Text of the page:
It should be known that my vagueness above is deliberate. The Skin I live In is a wonderfully complex tale, and unfortunately such a short description doesn’t do it justice. My goal was to avoid spoilers as best as possible. Hopefully my review will peak your interest and act as encouragement to see this film for yourself. If it’s not already understood, I think it was great and highly recommend it. It’s not often a film has such a lasting effect.

Let me know what you think in the comments section.


Coup de Pouce workshop РCannes Short Film Corner РCourt M̩trage

As part of the Short Film Corner, the Cannes Film Festival offers a series of panels and workshops for young filmmakers. I applied and was selected for one such panel. It was called, ‘Coup de Pouce’, which roughly translates to ‘helping hand’ or ‘a push in the right direction’. My advisor was Roland Nguyen, head of the short film acquisition at France 3 television; we discussed short films and the viability of sales in an ever-crowded marketplace.

The majority of Nguyen’s advice was from a Francophone perspective. That said, the recommendations were still applicable for sales outside of French speaking markets. He said: concentrate on visually stunning productions; work with a distributor if possible, don’t try to sell your film yourself as buyers often purchase shorts in blocks; and not to spend too much time on broadcasters, focus on the internet and new media. Directors can rely on gimmicks to create buzz around their films. For example, a filmmaker offered a €100 prize via twitter to one lucky fan who both watched and shared his film. Finally, he suggested not worrying too much about recouping investment in your short. This should be the springboard to launch your career.

French television is one of the largest buyers of short films in the world. However, to receive government funding they are required to purchase a certain amount of French films. After that, they concentrate on French speaking nations like Belgium, Switzerland and Canada. Then finally, they look to the rest of the world for content. So for us in English speaking regions, it’s not the most viable game plan to try to sell to French TV.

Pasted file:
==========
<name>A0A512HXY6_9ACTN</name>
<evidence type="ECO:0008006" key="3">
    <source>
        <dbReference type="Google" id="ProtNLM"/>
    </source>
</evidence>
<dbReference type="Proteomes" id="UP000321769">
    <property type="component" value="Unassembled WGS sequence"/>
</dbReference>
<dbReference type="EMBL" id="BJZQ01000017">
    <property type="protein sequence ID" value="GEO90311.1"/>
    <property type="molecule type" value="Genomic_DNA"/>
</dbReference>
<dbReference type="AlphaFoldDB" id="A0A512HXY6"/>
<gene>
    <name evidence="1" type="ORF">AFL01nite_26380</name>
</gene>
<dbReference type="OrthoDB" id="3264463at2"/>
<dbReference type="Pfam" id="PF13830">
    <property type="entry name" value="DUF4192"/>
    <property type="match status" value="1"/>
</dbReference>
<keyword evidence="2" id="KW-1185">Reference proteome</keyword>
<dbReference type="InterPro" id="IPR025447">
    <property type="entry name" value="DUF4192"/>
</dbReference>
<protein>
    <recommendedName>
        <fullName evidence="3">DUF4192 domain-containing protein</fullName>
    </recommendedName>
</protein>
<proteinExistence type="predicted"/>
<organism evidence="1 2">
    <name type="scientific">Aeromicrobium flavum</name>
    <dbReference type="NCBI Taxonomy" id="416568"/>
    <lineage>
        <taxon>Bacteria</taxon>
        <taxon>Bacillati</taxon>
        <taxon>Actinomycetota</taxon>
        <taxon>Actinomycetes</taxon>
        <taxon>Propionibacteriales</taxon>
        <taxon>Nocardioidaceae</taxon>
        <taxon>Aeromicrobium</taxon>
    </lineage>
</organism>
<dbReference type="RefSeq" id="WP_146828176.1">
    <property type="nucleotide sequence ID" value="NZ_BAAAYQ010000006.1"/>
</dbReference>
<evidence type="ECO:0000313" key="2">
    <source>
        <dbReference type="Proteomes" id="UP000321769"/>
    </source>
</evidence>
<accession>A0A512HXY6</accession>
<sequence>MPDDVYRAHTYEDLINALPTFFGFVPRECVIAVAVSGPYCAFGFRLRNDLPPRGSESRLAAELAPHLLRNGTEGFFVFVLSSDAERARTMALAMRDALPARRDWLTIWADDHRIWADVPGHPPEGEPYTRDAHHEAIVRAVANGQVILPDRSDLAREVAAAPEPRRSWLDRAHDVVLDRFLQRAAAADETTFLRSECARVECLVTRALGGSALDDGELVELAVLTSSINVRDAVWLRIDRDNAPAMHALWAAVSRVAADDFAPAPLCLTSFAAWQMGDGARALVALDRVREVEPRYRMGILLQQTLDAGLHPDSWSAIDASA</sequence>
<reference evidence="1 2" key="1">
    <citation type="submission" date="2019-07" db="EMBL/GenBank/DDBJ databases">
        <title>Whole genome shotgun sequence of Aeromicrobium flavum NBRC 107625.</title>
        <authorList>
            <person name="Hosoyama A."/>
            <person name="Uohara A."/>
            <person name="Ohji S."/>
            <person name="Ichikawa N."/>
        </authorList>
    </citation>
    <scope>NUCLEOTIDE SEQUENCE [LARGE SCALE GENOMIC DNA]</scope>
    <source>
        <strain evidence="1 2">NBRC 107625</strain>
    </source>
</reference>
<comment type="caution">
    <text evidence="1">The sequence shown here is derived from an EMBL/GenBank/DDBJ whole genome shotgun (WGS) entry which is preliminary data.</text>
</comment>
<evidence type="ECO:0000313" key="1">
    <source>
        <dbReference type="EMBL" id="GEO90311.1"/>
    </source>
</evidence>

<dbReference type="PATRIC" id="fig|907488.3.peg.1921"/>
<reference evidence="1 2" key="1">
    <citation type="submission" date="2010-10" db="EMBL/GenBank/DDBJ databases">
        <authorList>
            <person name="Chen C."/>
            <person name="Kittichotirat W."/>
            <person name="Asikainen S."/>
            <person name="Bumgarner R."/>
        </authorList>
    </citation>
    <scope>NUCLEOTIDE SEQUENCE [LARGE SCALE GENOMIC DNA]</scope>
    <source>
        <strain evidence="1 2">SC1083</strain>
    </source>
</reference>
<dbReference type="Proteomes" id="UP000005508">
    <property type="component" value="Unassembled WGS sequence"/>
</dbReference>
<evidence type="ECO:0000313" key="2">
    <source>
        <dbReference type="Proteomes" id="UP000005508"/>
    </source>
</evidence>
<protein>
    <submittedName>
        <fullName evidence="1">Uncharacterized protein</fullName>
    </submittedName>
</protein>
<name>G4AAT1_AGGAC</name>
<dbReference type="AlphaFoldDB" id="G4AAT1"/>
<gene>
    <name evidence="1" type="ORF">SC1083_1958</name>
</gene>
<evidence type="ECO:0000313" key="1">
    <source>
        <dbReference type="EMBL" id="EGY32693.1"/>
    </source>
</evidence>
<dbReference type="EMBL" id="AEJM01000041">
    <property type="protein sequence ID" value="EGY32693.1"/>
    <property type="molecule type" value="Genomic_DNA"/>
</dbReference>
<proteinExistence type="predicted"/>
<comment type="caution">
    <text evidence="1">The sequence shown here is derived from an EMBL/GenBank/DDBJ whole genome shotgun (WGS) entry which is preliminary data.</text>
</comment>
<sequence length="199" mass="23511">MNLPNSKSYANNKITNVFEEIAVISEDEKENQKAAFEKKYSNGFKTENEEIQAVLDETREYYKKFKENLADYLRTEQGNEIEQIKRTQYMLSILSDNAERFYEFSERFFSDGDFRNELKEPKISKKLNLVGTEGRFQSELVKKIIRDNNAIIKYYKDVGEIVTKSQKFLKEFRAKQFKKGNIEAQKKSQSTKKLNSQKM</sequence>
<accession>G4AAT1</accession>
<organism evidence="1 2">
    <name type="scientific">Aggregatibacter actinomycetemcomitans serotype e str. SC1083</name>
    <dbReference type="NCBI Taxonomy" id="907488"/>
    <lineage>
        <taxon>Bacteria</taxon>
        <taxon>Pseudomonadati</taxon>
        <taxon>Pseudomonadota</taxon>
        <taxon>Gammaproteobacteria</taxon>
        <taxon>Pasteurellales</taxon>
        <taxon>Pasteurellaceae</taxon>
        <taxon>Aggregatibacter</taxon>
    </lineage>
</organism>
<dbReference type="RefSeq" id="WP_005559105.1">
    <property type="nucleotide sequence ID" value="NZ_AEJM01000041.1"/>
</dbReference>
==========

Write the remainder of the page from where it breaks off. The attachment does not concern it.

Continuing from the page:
For English speaking content there are opportunities at the following stations: BBC [UK], Channel 4 [UK], Movieola [CAN], Sundance [US], IFC [US].

While the Short Film Corner at the Cannes Film Festival is a great place to land a sale or distribution deal, Nguyen stressed that the premier venue is International Short Film Festival in Clermont-Ferrand. Clermont-Ferrand takes place in the winter before Cannes and it’s the largest short film market in the world. He asserted that you should contact your prospective buyers months before the event. You can find contacts in databases like Cinando. And plan to attend; you will strengthen your chances of success by meeting with buyers in person.

In closing, the Coup de Pouce was a great experience and I would like to thank the Cannes Short Film Corner for selecting me. It’s nice to be able to speak to someone on the other side of the fence and hear the perspective of an actual buyer. And finally, I hope those who read this write-up find my notes useful.